Relations between countries are not formed or analyzed based on friendship or enmity, it is political interests and the course of global developments that either brings states together or pulls them apart. In Ukraine and Turkey’s case, both have a vested interest in countering Russia in the Black Sea, and relations between the nations are now on the cusp of becoming more strategic.
Moscow is also a variable in the equation. Turkey-Russia relations are not described as black or white but rather gray, as Ankara helps protect the balance between Europe and Russia. Ukraine's relations with Russia were further strained when Russia illegally occupied the Crimean Peninsula in 2014, which is Ukrainian territory. This was a development that added a new dimension to Turkey-Ukraine relations, paving the way for their current state.
According to Yusuf Akbaba, a defense industry researcher, Russia’s presence in Crimea is a security problem for both Kyiv and Ankara, thus the annexation of the Black Sea peninsula has brought the once distant countries closer together.
Close ties, in this case, initially mean close defense relations, which both countries need due to the geographies they are located in.
Akbaba said Turkey provides Ukraine with NATO-standard defense gear at economical prices, which makes the country’s equipment a good alternative for Kyiv that is struggling to bring its economy back from the brink.
Besides, he noted, Turkey is open to developing joint projects instead of selling ready-to-use systems like those offered by European countries. It is also open to manufacturing Turkish defense products on Ukrainian soil – with technology transfers included – carrying the country a step ahead as a potential seller.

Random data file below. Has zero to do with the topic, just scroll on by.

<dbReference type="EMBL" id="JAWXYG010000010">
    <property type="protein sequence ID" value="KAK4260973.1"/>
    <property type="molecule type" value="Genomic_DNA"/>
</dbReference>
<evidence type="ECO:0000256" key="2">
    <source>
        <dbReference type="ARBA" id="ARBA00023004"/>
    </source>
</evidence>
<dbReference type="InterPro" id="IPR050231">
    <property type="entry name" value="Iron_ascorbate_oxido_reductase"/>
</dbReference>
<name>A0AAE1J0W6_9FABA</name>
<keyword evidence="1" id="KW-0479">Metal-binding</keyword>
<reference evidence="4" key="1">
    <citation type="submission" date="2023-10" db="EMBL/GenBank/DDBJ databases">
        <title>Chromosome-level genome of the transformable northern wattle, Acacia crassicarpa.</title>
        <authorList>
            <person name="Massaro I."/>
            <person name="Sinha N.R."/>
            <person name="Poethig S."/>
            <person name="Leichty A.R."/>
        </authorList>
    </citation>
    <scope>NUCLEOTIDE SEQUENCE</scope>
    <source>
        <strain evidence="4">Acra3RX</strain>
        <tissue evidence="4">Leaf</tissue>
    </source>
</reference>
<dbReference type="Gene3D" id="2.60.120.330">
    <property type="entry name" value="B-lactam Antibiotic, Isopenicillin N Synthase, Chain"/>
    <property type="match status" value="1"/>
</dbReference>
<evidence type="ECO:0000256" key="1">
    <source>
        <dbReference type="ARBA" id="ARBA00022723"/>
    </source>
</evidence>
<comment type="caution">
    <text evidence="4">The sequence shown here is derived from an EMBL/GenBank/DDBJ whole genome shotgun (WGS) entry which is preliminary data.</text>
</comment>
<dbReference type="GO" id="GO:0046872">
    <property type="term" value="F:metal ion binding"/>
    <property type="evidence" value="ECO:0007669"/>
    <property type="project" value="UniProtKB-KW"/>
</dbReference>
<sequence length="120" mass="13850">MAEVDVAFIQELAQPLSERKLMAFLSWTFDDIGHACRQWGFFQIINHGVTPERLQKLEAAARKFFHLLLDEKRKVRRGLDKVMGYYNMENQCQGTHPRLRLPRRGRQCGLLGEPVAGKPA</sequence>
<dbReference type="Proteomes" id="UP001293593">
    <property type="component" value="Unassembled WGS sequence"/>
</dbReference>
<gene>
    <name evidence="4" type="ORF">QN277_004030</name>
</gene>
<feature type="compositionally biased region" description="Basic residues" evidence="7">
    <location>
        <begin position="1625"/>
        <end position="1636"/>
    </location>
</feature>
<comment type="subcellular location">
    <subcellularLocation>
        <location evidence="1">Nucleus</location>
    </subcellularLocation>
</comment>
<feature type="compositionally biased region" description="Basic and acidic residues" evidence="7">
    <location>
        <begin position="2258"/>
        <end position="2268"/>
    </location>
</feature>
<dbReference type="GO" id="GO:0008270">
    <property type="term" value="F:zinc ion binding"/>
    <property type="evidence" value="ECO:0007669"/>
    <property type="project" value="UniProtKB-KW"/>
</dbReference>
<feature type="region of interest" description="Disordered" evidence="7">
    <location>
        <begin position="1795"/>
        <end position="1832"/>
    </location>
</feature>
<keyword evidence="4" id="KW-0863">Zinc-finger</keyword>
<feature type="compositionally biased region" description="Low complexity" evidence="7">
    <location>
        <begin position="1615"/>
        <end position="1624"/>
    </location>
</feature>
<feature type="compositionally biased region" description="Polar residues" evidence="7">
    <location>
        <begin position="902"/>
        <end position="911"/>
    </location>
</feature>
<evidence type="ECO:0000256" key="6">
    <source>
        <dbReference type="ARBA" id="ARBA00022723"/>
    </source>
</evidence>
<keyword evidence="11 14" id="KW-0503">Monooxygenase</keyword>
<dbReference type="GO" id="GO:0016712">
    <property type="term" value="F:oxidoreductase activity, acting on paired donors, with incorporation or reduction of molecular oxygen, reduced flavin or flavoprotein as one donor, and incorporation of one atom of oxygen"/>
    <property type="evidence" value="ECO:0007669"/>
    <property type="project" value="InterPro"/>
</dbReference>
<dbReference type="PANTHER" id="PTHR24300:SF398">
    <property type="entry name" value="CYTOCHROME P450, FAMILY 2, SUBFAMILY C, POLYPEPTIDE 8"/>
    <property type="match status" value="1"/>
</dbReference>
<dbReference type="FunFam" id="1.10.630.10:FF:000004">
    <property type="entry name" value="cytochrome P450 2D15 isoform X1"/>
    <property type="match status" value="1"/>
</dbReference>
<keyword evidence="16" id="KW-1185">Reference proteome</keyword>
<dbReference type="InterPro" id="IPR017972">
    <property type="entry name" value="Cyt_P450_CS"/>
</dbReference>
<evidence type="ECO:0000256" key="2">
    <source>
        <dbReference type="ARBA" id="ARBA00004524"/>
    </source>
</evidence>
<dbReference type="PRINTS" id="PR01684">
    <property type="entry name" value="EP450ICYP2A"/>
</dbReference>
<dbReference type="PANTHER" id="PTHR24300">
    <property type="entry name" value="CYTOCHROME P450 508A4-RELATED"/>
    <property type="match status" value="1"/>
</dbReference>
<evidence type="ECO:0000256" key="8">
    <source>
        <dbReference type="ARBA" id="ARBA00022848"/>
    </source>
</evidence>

The Ukrainian army has Turkey-made Bayraktar TB2 unmanned combat aerial vehicles (UCAV) in its inventory, which are operated by the land forces and the naval forces who recently acquired their first batch. Kyiv also inked a contract to purchase warships from Turkey.
Defense relations between the countries go beyond Turkey providing UCAVs and constructing naval ships as Ukrainian companies have many products to offer too.
Echoing many Ukrainian officials, Akbaba said, in line with demand, subsystems produced by the Ukrainian defense industry can be integrated into Turkish products.
Ukraine will also provide Turkey major parts, one of them being helicopter engines. Turkish Aerospace Industries (TAI) most recently announced that it will use an engine purchased from Ukraine in its heavy class attack helicopter, T929 or ATAK 2. The chopper’s engines will be produced under a newly signed contract with engine-producing giant Motor Sich.
The fact that Ukraine is supplying the engines for the ATAK 2 helicopters until the domestic engine is ready indicates that Ukraine has become an alternative supplier to the West for Turkey, according to Akbaba. He underlined that Ukrainian engines are also used in Turkish drone magnate Baykar’s latest cutting-edge combat drone, Akıncı.
“Joint engine projects with Ukraine will increase even more,” he said.
The agreement and technology transfer is in line with embargoes imposed against Turkey receiving such products.
Particularly in engine technologies and space, Akbaba said that Turkey aims to transfer technology from Ukraine “because in these areas, Turkey is frequently facing embargoes.” Ukraine also needs technology transfers, especially in electronic components of air systems and for certain products to replace Soviet-era defense gear. “A win-win relationship is maintained,” Akbaba said.
A similar development also applies to the MILGEM (National Ship) warships – Turkey’s Ada-class corvettes that Kyiv sealed a deal to procure. Ukraine-made turbines will be used on MILGEM corvettes tailored for the Ukrainian navy, Akbaba said but predicted that the West will likely impose a turbine embargo on Turkey. Turkey can circumvent the embargoes by purchasing turbines from Ukraine, which according to Akbaba, is the most important factor in Ankara building warships for Kyiv.
“We can assume that a new partnership has already begun.”
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